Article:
Despite rising recession risks, stocks rallied although investors are wary of easy money drying up on central bank tightening.
- Recession beyond Central bank control
- Europe running out of power
- Crypto’s saviour?
S&P 500 is down 20.3 % YTD
Nasdaq is down 28.2YTD
Dow Jones is down 16.1% YTD
Stoxx 600 is down 17.5% YTD
DAX is down 18.7% YTD
CAC40 is down 17.7% YTD
IBEX35 is down almost 7% YTD
FTSE MIB is down almost 21% YTD
FTSE100 is down 4.9% YTD
MSCI World Index is down 21.2% YTD
Bitcoin is down over 55% YTD
Note: As of 5pm EST 23 June 2022
Recession risks rise. On Wednesday, US Fed chairman Jerome Powell admitted that a recession is “certainly a possibility” and that avoiding a downturn now largely depends on factors outside the Federal Reserve’s control. The labour market remains, in his words, “hot”; initial claims for state unemployment benefits fell last week by 2,000 to a seasonally adjusted 229,000, with manufacturing and services activity falling. Nevertheless, equities managed to climb this past week with pharmaceutical stocks like Moderna, Sanofi and GSK benefitting from recent FDA and European Medicine Agency approvals of next generation Covid-19 vaccines while the tech and growth stocks that have been hammered recently like Tesla, Amazon, and Shopify saw an uplift.
A European energy crunch. Markus Krebber, head of Germany’s RWE, has warned that if Russia cuts off gas supplies it will test European solidarity this winter as LNG, up 60% this past week, will remain limited with US supply curtailed by a plant outage there and rising demand from Asia. Germany's economy minister Robert Habeck said certain industries in Europe’s largest economy would have to be shut down if there is not enough energy this winter. Germany triggered Phase 2 of three of its emergency gas plan on Thursday and is looking to restart its coal mines. However, European stocks have regained some ground this week as lower valuations and falling bond yields improved risk appetite. The Euro was up this past week to pass the $1.05 mark.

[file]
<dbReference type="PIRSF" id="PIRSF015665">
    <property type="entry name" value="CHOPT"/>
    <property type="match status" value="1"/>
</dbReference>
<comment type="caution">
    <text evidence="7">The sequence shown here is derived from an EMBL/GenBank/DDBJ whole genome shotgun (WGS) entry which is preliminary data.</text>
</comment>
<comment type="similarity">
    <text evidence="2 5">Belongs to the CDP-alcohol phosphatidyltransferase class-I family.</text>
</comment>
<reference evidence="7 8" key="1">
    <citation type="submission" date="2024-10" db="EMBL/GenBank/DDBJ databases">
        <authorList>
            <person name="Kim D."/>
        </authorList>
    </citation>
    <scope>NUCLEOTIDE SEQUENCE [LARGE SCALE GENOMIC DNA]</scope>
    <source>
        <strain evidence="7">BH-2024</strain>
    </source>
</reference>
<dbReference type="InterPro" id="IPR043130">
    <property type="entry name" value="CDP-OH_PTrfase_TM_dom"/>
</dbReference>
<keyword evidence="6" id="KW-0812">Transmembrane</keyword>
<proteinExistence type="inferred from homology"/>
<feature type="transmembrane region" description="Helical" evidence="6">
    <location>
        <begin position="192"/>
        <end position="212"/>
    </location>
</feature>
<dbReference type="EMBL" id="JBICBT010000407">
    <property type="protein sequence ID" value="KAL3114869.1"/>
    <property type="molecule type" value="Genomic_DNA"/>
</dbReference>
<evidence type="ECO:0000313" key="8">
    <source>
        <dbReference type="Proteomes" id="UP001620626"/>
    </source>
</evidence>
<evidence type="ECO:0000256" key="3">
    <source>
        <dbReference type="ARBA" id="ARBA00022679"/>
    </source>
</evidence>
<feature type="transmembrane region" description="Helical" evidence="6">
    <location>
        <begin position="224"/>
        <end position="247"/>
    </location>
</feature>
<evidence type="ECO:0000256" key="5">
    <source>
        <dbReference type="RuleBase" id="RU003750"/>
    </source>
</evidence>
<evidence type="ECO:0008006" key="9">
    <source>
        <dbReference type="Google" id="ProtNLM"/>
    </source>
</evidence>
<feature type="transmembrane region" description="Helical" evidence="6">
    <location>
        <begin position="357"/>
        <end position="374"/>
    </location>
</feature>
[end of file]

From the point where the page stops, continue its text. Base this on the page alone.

Crypto’s bailout. Sam Bankman-Fried, the crypto billionaire who co-founded digital-asset exchange FTX Trading Ltd., has provided credit to lending platform BlockFi and Voyager Digital. He told NPR that “I do feel like we have a responsibility to seriously consider stepping in, even if it is at a loss to ourselves, to stem contagion.” This resulted in some temporary improvement for Bitcoin and Ethereum while the recent problems of crypto lenders may lead to consolidation in the sector.
Key data to look out for this coming week
In Europe: Eurozone consumer confidence and business climate data on Wednesday will be closely watched as indicators of production and future consumer demand. On Thursday is Eurozone unemployment data.
In the US: On Friday the Michigan Consumer Index, on Monday US durable goods orders and non-defence capital orders will show the state of US production activity and whether the cost of investing is scaring consumers. On Tuesday is housing price index data; a slowdown in housing prices shows that economic concerns are weighing on the economy. On Wednesday, all eyes will be on US GDP data. On Thursday the focus will be on initial jobless claims and labour market tightness as well as on personal consumption data.
In the UK: On Wednesday, Bank of England Governor Andrew Bailey will give a speech. He will most likely have to lay out the BoE’s options and ability to prevent stagflation given Friday’s falling retail sales, which signalled falling demand amidst a growing cost of living crisis. On Thursday is GDP data, which will be closely watched by traders to see if the UK is officially closer to recession.
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